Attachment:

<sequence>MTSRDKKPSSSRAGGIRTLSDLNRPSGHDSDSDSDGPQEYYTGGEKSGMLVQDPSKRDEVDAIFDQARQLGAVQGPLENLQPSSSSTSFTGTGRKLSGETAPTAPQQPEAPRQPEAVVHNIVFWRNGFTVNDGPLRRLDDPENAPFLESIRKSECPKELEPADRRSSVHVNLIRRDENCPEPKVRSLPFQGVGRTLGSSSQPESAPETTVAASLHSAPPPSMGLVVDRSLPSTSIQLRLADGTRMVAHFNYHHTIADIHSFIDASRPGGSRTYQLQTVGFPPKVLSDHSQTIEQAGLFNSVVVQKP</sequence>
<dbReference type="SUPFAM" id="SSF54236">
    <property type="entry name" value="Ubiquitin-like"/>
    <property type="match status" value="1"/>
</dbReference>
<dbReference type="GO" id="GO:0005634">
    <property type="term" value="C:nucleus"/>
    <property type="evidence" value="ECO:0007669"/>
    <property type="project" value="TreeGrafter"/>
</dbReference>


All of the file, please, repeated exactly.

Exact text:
<sequence>MTSRDKKPSSSRAGGIRTLSDLNRPSGHDSDSDSDGPQEYYTGGEKSGMLVQDPSKRDEVDAIFDQARQLGAVQGPLENLQPSSSSTSFTGTGRKLSGETAPTAPQQPEAPRQPEAVVHNIVFWRNGFTVNDGPLRRLDDPENAPFLESIRKSECPKELEPADRRSSVHVNLIRRDENCPEPKVRSLPFQGVGRTLGSSSQPESAPETTVAASLHSAPPPSMGLVVDRSLPSTSIQLRLADGTRMVAHFNYHHTIADIHSFIDASRPGGSRTYQLQTVGFPPKVLSDHSQTIEQAGLFNSVVVQKP</sequence>
<dbReference type="SUPFAM" id="SSF54236">
    <property type="entry name" value="Ubiquitin-like"/>
    <property type="match status" value="1"/>
</dbReference>
<dbReference type="GO" id="GO:0005634">
    <property type="term" value="C:nucleus"/>
    <property type="evidence" value="ECO:0007669"/>
    <property type="project" value="TreeGrafter"/>
</dbReference>